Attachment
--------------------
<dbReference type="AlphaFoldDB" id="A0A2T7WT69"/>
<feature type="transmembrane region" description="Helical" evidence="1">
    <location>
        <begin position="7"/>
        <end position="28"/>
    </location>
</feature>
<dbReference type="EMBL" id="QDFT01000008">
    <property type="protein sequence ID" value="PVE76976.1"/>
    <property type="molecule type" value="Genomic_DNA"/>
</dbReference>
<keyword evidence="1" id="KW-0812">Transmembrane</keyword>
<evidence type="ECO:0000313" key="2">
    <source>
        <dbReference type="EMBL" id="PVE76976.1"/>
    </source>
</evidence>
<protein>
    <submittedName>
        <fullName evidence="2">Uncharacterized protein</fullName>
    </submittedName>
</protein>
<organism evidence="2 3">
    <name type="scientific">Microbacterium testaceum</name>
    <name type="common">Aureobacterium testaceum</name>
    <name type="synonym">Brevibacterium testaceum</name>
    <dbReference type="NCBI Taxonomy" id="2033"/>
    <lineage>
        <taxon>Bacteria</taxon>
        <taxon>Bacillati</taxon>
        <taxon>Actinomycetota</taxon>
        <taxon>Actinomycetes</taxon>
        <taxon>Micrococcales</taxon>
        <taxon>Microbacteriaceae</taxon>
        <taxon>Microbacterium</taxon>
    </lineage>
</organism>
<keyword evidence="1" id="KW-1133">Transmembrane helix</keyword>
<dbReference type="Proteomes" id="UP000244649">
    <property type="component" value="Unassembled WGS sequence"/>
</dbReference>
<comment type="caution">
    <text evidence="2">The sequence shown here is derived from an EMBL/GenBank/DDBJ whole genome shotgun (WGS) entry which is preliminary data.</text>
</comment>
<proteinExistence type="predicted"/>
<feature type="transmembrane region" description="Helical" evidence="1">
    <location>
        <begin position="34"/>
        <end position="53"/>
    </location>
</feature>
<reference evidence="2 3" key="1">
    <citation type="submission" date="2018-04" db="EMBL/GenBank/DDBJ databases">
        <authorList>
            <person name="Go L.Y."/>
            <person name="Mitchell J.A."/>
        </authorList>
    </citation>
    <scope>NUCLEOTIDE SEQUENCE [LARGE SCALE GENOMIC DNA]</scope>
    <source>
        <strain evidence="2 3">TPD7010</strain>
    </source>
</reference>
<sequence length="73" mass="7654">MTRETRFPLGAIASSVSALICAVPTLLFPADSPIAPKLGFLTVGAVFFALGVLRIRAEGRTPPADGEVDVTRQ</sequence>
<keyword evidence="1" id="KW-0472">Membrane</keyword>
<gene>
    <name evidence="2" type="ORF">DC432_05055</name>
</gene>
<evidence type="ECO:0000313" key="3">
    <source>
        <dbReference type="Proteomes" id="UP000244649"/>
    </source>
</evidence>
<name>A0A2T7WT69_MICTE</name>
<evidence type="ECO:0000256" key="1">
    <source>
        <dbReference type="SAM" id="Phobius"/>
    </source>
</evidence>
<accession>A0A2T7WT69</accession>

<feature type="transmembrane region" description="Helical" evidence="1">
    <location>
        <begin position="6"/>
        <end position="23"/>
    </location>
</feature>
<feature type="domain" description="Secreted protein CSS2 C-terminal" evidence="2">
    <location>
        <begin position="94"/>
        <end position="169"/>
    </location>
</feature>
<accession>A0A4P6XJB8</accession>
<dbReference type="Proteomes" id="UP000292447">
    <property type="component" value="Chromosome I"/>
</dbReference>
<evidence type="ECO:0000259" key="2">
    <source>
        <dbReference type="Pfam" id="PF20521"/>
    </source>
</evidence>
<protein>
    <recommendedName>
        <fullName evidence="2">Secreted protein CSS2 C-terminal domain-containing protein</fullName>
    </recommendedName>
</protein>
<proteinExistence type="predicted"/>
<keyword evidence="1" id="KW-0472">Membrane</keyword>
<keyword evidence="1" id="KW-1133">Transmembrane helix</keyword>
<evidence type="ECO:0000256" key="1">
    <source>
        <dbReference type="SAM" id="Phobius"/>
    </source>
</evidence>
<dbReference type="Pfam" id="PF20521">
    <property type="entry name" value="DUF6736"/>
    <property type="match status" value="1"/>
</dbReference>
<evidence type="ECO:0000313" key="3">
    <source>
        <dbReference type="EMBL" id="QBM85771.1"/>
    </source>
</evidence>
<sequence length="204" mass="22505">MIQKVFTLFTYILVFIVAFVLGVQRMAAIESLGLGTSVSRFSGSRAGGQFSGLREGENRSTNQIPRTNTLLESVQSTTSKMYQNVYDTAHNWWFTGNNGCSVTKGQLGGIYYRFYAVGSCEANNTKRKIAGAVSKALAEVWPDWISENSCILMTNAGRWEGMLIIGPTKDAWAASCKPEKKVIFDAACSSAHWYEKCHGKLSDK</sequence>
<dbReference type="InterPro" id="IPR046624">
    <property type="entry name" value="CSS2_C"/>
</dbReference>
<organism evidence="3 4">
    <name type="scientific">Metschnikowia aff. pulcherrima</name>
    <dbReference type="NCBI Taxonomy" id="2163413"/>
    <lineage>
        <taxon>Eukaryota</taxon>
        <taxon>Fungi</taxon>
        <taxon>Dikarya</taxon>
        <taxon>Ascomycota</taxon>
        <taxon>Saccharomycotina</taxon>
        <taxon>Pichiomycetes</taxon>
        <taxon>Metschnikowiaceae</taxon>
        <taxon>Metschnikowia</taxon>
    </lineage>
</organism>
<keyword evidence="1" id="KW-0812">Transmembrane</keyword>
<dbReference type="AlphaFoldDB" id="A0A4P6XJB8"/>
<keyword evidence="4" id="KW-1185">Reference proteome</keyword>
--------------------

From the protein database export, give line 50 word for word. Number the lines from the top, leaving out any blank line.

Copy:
    </location>